business dictionary

There are some key words that come up a lot when you talk about business.  We try here to give a simple explanation for some of the most common ones.


A record of your INCOME and EXPENSES so you can keep track of how much money you are making and how much you are spending for your business.  It makes things much easier to work out what INCOME TAX or VAT you might need to pay.


Your business name and logo; the colours and fonts you use on your materials, packaging, websites and documents; and even what your business believes in.  Overall, how your business is seen by customers. For example, Apple is a great brand.


An agreement between people or companies where each side promises to do something for the other one (like provide products or pay money).  Be careful - it does not have to be in writing to be legally binding!


As well as the favourite Venture Adventures team snack, this also means little files that get stored on your computer so when you go back to the same website again, it remembers what information you put in before.  Websites need to ask users for their consent before using COOKIES because they are included under the law of DATA PROTECTION.


The law requires everyone to be careful how they obtain, store and use (known as ‘processing’) any PERSONAL DATA they get from customers, employees, or anyone else.  You should always get someone’s consent before processing their PERSONAL DATA and be sure you have a good legal reason for doing so.  This law also applies to COOKIES.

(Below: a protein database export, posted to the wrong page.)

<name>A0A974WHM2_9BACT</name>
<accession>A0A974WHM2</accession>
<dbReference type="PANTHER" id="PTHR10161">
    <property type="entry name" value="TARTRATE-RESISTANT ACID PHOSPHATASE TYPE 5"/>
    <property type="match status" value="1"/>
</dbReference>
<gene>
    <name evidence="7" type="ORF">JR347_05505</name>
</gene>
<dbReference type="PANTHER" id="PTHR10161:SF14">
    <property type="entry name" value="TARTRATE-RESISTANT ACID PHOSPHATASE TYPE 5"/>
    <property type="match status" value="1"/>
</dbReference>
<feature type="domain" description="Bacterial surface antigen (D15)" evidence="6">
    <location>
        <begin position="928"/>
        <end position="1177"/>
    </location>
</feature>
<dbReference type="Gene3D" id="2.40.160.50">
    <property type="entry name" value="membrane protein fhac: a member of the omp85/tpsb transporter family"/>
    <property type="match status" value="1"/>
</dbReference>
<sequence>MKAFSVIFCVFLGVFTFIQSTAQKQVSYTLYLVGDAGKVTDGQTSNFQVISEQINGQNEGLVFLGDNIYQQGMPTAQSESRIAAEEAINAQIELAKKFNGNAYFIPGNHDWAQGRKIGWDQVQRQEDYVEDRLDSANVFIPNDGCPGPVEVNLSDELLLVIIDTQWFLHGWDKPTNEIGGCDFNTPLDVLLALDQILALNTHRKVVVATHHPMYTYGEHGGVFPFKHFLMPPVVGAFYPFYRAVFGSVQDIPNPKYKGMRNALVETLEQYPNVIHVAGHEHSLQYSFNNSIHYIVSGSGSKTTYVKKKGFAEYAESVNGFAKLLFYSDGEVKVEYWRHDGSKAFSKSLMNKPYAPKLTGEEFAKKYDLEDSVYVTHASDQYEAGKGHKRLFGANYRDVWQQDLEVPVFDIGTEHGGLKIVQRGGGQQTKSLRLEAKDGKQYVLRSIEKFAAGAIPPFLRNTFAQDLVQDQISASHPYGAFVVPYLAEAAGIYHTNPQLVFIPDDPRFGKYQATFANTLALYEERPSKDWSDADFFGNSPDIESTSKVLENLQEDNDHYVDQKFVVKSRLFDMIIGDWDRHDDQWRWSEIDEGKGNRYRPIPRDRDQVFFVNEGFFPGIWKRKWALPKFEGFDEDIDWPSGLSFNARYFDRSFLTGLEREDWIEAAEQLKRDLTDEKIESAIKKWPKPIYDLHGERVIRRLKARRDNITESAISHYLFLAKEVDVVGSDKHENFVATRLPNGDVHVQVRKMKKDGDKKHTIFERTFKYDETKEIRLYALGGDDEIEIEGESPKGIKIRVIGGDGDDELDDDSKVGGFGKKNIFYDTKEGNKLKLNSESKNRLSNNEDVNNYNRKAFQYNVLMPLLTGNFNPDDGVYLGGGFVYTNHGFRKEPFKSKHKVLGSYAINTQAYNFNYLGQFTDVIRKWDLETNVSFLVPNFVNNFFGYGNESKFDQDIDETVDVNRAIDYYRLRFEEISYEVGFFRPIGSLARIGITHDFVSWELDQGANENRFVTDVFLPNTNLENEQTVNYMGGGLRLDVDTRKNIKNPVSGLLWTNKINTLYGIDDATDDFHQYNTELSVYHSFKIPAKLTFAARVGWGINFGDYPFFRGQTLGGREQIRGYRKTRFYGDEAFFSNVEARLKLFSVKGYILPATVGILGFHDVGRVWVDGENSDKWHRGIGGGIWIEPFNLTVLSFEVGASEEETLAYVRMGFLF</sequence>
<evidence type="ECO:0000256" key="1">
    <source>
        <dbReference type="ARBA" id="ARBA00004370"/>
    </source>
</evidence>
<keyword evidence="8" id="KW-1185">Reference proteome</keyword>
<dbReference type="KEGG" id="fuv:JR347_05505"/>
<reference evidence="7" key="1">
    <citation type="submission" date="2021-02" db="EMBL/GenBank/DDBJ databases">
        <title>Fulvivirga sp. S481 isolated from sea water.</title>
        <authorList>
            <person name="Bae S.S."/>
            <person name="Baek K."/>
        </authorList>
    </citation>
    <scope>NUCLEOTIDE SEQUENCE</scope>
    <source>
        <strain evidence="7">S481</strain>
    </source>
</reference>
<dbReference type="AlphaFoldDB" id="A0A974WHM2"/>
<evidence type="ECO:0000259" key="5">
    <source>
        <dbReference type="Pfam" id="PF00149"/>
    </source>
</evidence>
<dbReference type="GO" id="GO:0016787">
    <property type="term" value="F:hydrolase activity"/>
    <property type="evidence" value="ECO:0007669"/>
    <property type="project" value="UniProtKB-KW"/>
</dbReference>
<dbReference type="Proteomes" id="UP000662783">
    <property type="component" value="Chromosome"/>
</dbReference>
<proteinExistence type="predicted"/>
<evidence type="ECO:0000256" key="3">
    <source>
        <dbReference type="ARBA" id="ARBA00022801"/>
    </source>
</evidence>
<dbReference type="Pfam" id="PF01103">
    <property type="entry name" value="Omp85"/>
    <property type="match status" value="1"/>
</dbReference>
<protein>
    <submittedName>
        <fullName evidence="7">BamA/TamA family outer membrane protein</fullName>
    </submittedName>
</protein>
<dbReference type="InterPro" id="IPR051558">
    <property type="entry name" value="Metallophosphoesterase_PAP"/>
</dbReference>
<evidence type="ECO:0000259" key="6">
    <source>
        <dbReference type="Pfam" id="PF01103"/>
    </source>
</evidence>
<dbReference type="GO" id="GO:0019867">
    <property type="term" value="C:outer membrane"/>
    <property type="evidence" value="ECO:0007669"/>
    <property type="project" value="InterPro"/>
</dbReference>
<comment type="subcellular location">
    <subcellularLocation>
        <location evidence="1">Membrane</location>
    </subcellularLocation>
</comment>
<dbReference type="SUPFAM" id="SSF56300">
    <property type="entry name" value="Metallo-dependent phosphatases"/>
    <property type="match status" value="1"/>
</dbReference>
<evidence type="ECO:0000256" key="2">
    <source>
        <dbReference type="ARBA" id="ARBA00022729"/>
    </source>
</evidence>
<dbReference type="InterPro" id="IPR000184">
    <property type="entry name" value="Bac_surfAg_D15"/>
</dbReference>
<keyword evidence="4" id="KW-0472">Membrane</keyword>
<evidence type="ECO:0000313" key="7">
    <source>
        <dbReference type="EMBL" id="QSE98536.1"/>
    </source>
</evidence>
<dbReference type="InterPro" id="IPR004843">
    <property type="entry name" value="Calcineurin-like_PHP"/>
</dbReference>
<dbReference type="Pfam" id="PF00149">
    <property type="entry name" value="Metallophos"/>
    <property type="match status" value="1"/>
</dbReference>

A unique address on the internet that you can link your WEBSITE to so that people can find it, ending in '.com' or '' for example.


Someone who has great ideas, energy and self-belief and who is prepared to work hard and take some risks to create their own business. Someone like you! 


All the things you have to pay for to run your business.  For example: materials you need to make stuff, stationery, computer and office equipment, delivery costs, travel, and so.


The total amount of money your business receives from customers when you sell your PRODUCTS or SERVICES.


You have to pay the government a percentage of the money you make (which the government then uses to pay for our schools, hospitals, roads and a lot more.). The more you earn, the higher the percentage tax you have to pay.


Although it is called INCOME tax, it is actually a tax on your PROFITS – you can take away most of your EXPENSES from your INCOME to work out what to work out the amount that will be taxed.


If you set up a company for your business, your company needs to pay income tax known as ‘Corporation Tax’.


A list of all the materials, supplies and STOCK you have.


A document provided by the seller setting out what PRODUCTS or SERVICES are being sold, what the price is, the amount of VAT being added on, business details of the seller and instructions about how to pay the seller.  You often see a copy of the CONTRACT for the sale of the PRODUCT or SERVICE attached to it. Sometimes called the ‘bill.’